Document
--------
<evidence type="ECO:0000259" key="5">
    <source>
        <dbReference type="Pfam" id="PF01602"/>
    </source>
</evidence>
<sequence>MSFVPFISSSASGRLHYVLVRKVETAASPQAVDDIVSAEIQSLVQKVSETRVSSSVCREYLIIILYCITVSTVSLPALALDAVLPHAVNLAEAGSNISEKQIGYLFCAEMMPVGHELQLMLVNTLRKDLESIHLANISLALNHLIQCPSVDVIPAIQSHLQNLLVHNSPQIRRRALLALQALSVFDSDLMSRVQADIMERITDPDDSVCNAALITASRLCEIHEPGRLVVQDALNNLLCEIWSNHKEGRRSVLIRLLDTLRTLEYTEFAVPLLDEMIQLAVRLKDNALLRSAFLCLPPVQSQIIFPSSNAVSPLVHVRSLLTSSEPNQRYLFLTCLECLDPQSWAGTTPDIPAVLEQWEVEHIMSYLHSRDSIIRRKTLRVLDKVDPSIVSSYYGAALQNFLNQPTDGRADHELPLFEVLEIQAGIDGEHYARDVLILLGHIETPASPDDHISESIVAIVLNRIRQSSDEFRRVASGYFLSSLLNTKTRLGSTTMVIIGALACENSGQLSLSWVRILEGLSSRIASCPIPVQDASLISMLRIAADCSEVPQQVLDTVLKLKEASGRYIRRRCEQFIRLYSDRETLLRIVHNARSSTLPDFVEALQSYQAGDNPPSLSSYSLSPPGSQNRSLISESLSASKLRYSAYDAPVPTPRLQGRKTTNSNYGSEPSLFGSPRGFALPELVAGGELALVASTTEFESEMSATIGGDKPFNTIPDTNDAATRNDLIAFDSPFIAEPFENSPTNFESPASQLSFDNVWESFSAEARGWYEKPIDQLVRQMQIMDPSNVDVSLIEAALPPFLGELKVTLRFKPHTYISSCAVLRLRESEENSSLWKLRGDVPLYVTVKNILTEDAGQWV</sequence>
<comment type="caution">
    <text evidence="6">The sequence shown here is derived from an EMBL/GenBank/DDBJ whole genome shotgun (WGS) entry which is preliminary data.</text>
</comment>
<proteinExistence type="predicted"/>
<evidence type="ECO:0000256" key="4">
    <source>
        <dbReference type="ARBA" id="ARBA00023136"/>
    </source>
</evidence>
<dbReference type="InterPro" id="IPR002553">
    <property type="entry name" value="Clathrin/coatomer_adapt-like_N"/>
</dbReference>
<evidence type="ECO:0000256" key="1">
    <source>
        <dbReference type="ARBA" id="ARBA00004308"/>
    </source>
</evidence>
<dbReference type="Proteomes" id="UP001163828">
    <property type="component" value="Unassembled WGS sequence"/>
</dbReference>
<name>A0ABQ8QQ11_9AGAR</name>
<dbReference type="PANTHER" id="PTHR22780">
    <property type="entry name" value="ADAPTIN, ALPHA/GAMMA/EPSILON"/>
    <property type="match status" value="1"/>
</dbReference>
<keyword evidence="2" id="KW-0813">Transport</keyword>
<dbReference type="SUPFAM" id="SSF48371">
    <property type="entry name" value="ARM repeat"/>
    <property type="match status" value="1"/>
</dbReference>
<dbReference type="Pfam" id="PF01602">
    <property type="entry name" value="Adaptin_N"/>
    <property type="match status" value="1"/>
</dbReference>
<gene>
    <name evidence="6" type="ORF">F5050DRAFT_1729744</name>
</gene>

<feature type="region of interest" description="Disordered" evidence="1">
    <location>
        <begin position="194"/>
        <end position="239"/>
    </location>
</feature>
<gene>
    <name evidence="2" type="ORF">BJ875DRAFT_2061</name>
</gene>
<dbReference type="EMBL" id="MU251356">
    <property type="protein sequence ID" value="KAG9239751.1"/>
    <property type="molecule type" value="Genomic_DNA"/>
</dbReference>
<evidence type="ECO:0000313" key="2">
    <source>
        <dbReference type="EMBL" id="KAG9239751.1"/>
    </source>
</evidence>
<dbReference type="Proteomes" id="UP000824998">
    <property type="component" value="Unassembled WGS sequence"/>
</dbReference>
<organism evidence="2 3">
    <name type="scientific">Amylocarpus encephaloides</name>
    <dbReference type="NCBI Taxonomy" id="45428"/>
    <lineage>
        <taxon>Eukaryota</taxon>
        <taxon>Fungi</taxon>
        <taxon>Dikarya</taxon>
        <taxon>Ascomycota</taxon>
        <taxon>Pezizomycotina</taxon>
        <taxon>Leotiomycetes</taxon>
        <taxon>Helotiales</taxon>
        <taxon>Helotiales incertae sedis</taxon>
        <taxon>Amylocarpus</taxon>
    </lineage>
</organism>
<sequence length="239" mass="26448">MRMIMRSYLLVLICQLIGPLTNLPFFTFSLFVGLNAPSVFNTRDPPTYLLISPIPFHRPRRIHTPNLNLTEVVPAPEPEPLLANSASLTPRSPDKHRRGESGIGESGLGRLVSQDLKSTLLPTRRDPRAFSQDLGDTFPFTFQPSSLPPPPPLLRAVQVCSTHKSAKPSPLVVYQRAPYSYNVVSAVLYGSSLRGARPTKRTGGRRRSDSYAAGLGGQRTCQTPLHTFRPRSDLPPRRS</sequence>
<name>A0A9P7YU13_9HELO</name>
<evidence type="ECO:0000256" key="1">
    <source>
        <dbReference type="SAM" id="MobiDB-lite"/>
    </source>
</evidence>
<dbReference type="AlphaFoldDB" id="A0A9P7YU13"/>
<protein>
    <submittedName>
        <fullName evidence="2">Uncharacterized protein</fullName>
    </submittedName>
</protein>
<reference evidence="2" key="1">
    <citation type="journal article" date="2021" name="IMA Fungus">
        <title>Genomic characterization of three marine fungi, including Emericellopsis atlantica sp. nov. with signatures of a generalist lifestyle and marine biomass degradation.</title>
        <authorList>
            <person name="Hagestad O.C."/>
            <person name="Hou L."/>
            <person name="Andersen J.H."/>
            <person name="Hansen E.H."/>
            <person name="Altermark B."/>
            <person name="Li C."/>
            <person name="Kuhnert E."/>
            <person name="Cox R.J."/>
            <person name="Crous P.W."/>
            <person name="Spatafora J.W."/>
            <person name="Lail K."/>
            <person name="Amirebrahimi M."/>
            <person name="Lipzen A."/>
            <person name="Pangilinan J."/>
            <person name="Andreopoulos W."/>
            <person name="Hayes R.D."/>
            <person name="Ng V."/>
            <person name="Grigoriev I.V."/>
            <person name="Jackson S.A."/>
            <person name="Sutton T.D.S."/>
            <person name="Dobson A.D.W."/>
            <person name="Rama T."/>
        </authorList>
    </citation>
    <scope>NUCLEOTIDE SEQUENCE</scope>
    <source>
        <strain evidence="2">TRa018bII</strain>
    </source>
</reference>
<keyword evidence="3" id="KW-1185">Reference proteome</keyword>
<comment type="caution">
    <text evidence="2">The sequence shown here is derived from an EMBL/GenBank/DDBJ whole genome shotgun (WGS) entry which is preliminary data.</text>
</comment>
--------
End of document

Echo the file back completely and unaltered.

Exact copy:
<evidence type="ECO:0000259" key="5">
    <source>
        <dbReference type="Pfam" id="PF01602"/>
    </source>
</evidence>
<sequence>MSFVPFISSSASGRLHYVLVRKVETAASPQAVDDIVSAEIQSLVQKVSETRVSSSVCREYLIIILYCITVSTVSLPALALDAVLPHAVNLAEAGSNISEKQIGYLFCAEMMPVGHELQLMLVNTLRKDLESIHLANISLALNHLIQCPSVDVIPAIQSHLQNLLVHNSPQIRRRALLALQALSVFDSDLMSRVQADIMERITDPDDSVCNAALITASRLCEIHEPGRLVVQDALNNLLCEIWSNHKEGRRSVLIRLLDTLRTLEYTEFAVPLLDEMIQLAVRLKDNALLRSAFLCLPPVQSQIIFPSSNAVSPLVHVRSLLTSSEPNQRYLFLTCLECLDPQSWAGTTPDIPAVLEQWEVEHIMSYLHSRDSIIRRKTLRVLDKVDPSIVSSYYGAALQNFLNQPTDGRADHELPLFEVLEIQAGIDGEHYARDVLILLGHIETPASPDDHISESIVAIVLNRIRQSSDEFRRVASGYFLSSLLNTKTRLGSTTMVIIGALACENSGQLSLSWVRILEGLSSRIASCPIPVQDASLISMLRIAADCSEVPQQVLDTVLKLKEASGRYIRRRCEQFIRLYSDRETLLRIVHNARSSTLPDFVEALQSYQAGDNPPSLSSYSLSPPGSQNRSLISESLSASKLRYSAYDAPVPTPRLQGRKTTNSNYGSEPSLFGSPRGFALPELVAGGELALVASTTEFESEMSATIGGDKPFNTIPDTNDAATRNDLIAFDSPFIAEPFENSPTNFESPASQLSFDNVWESFSAEARGWYEKPIDQLVRQMQIMDPSNVDVSLIEAALPPFLGELKVTLRFKPHTYISSCAVLRLRESEENSSLWKLRGDVPLYVTVKNILTEDAGQWV</sequence>
<comment type="caution">
    <text evidence="6">The sequence shown here is derived from an EMBL/GenBank/DDBJ whole genome shotgun (WGS) entry which is preliminary data.</text>
</comment>
<proteinExistence type="predicted"/>
<evidence type="ECO:0000256" key="4">
    <source>
        <dbReference type="ARBA" id="ARBA00023136"/>
    </source>
</evidence>
<dbReference type="InterPro" id="IPR002553">
    <property type="entry name" value="Clathrin/coatomer_adapt-like_N"/>
</dbReference>
<evidence type="ECO:0000256" key="1">
    <source>
        <dbReference type="ARBA" id="ARBA00004308"/>
    </source>
</evidence>
<dbReference type="Proteomes" id="UP001163828">
    <property type="component" value="Unassembled WGS sequence"/>
</dbReference>
<name>A0ABQ8QQ11_9AGAR</name>
<dbReference type="PANTHER" id="PTHR22780">
    <property type="entry name" value="ADAPTIN, ALPHA/GAMMA/EPSILON"/>
    <property type="match status" value="1"/>
</dbReference>
<keyword evidence="2" id="KW-0813">Transport</keyword>
<dbReference type="SUPFAM" id="SSF48371">
    <property type="entry name" value="ARM repeat"/>
    <property type="match status" value="1"/>
</dbReference>
<dbReference type="Pfam" id="PF01602">
    <property type="entry name" value="Adaptin_N"/>
    <property type="match status" value="1"/>
</dbReference>
<gene>
    <name evidence="6" type="ORF">F5050DRAFT_1729744</name>
</gene>

<feature type="region of interest" description="Disordered" evidence="1">
    <location>
        <begin position="194"/>
        <end position="239"/>
    </location>
</feature>
<gene>
    <name evidence="2" type="ORF">BJ875DRAFT_2061</name>
</gene>
<dbReference type="EMBL" id="MU251356">
    <property type="protein sequence ID" value="KAG9239751.1"/>
    <property type="molecule type" value="Genomic_DNA"/>
</dbReference>
<evidence type="ECO:0000313" key="2">
    <source>
        <dbReference type="EMBL" id="KAG9239751.1"/>
    </source>
</evidence>
<dbReference type="Proteomes" id="UP000824998">
    <property type="component" value="Unassembled WGS sequence"/>
</dbReference>
<organism evidence="2 3">
    <name type="scientific">Amylocarpus encephaloides</name>
    <dbReference type="NCBI Taxonomy" id="45428"/>
    <lineage>
        <taxon>Eukaryota</taxon>
        <taxon>Fungi</taxon>
        <taxon>Dikarya</taxon>
        <taxon>Ascomycota</taxon>
        <taxon>Pezizomycotina</taxon>
        <taxon>Leotiomycetes</taxon>
        <taxon>Helotiales</taxon>
        <taxon>Helotiales incertae sedis</taxon>
        <taxon>Amylocarpus</taxon>
    </lineage>
</organism>
<sequence length="239" mass="26448">MRMIMRSYLLVLICQLIGPLTNLPFFTFSLFVGLNAPSVFNTRDPPTYLLISPIPFHRPRRIHTPNLNLTEVVPAPEPEPLLANSASLTPRSPDKHRRGESGIGESGLGRLVSQDLKSTLLPTRRDPRAFSQDLGDTFPFTFQPSSLPPPPPLLRAVQVCSTHKSAKPSPLVVYQRAPYSYNVVSAVLYGSSLRGARPTKRTGGRRRSDSYAAGLGGQRTCQTPLHTFRPRSDLPPRRS</sequence>
<name>A0A9P7YU13_9HELO</name>
<evidence type="ECO:0000256" key="1">
    <source>
        <dbReference type="SAM" id="MobiDB-lite"/>
    </source>
</evidence>
<dbReference type="AlphaFoldDB" id="A0A9P7YU13"/>
<protein>
    <submittedName>
        <fullName evidence="2">Uncharacterized protein</fullName>
    </submittedName>
</protein>
<reference evidence="2" key="1">
    <citation type="journal article" date="2021" name="IMA Fungus">
        <title>Genomic characterization of three marine fungi, including Emericellopsis atlantica sp. nov. with signatures of a generalist lifestyle and marine biomass degradation.</title>
        <authorList>
            <person name="Hagestad O.C."/>
            <person name="Hou L."/>
            <person name="Andersen J.H."/>
            <person name="Hansen E.H."/>
            <person name="Altermark B."/>
            <person name="Li C."/>
            <person name="Kuhnert E."/>
            <person name="Cox R.J."/>
            <person name="Crous P.W."/>
            <person name="Spatafora J.W."/>
            <person name="Lail K."/>
            <person name="Amirebrahimi M."/>
            <person name="Lipzen A."/>
            <person name="Pangilinan J."/>
            <person name="Andreopoulos W."/>
            <person name="Hayes R.D."/>
            <person name="Ng V."/>
            <person name="Grigoriev I.V."/>
            <person name="Jackson S.A."/>
            <person name="Sutton T.D.S."/>
            <person name="Dobson A.D.W."/>
            <person name="Rama T."/>
        </authorList>
    </citation>
    <scope>NUCLEOTIDE SEQUENCE</scope>
    <source>
        <strain evidence="2">TRa018bII</strain>
    </source>
</reference>
<keyword evidence="3" id="KW-1185">Reference proteome</keyword>
<comment type="caution">
    <text evidence="2">The sequence shown here is derived from an EMBL/GenBank/DDBJ whole genome shotgun (WGS) entry which is preliminary data.</text>
</comment>